# SOLUTION: Use properties of logarithms to find the exact value of each expression. 5^log base 5^7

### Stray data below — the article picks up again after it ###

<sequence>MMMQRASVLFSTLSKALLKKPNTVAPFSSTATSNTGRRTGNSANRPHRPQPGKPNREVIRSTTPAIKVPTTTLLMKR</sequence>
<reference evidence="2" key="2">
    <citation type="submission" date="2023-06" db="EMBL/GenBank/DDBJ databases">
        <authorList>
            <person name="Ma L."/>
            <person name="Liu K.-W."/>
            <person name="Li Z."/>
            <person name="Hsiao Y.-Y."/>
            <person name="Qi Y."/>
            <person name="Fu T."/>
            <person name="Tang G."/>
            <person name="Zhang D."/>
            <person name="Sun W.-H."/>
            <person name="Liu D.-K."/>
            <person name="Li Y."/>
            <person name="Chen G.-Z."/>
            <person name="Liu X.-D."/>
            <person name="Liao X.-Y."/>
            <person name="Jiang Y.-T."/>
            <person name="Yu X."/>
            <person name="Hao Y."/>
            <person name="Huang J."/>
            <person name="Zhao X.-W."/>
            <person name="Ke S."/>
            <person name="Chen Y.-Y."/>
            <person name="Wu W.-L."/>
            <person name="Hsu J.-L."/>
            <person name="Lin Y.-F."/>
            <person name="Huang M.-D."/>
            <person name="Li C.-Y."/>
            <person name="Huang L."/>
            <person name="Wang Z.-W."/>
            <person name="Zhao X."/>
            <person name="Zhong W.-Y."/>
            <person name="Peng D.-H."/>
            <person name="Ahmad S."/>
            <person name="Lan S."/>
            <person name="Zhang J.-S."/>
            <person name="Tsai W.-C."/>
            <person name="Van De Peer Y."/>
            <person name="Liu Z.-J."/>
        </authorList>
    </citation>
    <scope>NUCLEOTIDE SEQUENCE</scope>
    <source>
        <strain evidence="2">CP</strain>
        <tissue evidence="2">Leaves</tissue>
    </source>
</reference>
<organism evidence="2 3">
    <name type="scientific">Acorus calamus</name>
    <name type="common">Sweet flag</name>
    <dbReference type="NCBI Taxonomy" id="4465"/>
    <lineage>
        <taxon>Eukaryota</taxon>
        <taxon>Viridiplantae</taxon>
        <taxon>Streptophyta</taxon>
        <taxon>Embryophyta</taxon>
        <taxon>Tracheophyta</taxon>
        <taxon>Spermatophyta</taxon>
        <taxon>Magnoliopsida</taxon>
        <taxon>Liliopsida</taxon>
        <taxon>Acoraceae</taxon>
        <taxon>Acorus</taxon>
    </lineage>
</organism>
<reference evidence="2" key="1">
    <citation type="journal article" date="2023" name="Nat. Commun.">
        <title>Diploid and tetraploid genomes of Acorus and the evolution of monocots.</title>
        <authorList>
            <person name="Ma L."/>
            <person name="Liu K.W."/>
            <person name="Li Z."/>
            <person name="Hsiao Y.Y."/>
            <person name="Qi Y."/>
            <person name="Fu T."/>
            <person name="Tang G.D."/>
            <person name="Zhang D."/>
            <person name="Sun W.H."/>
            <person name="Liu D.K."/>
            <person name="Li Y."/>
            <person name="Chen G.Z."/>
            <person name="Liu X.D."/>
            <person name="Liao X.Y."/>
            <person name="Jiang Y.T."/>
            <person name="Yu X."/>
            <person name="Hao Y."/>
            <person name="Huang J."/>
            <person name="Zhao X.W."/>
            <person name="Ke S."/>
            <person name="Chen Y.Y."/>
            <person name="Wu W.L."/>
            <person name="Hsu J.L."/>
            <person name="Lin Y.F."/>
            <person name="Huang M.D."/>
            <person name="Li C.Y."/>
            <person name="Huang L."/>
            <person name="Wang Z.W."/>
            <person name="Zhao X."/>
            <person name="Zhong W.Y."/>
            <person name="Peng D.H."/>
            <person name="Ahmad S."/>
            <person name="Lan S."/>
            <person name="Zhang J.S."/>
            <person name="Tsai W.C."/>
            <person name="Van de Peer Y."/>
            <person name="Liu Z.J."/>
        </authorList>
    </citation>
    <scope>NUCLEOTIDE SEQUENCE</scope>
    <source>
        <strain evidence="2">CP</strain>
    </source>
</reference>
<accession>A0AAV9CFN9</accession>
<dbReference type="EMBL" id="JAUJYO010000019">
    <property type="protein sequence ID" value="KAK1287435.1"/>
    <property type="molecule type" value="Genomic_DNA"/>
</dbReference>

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 Click here to see ALL problems on logarithm Question 608851: Use properties of logarithms to find the exact value of each expression. 5^log base 5^7Answer by jsmallt9(3296)   (Show Source): You can put this solution on YOUR website! Once you really get what logarithms are, a problem like this is almost as easy as 1 + 1. So first let's look at the exponent: and try to understand what it represents. The idea behind logarithms is that it is possible to take any positive number (except 1) and, if you raise it to the right power, get any positive number as a result. For example, it is possible to raise 4 to some power and get 16. In fact you should know what the "right power" is: 2. It also possible to raise 4 to the "right power" and get 17! This exponent is not well-known but it exists. Similarly we can raise 12000 to some power and get 1/3, raise 51.3 to some power and get 1000, etc. In general, logarithms are exponents. is how we express the "right exponent" for a to get p. For example: represents the exponent for 4 that results in 16. represents the exponent for 4 that results in 17. represents the exponent for 12000 that results in 1/3. represents the exponent for 51.3 that results in 1000. etc. Some exponents are well-known: since 2 is the exponent for 4 that results in 16 since 6 is the exponent for 2 that results in 64 since any number raised to the 0 power is 1 since 5 is the square root of 25 and an exponent of 1/2 means square root. etc. Many logarithms are not well-known: etc. For these, if we need to see a number for the exponent for some reason, we have to reach for our calculators. Now let's look at your logarithm: It represents the exponent for 5 that results in a 7. This is not a well-known... But look at where we see it! It's the exponent for a 5. So your full expression is "5 raised to the power for 5 which results in a 7". So: !!! In fact, the base number doesn't matter. no matter what "a" and "p" are (as longs as they are positive and a is not 1). It's like:Pick a positive number (not 1).Now raise it to a power that we know will result in "p" (another positive number).What answer do you get? "p", of course!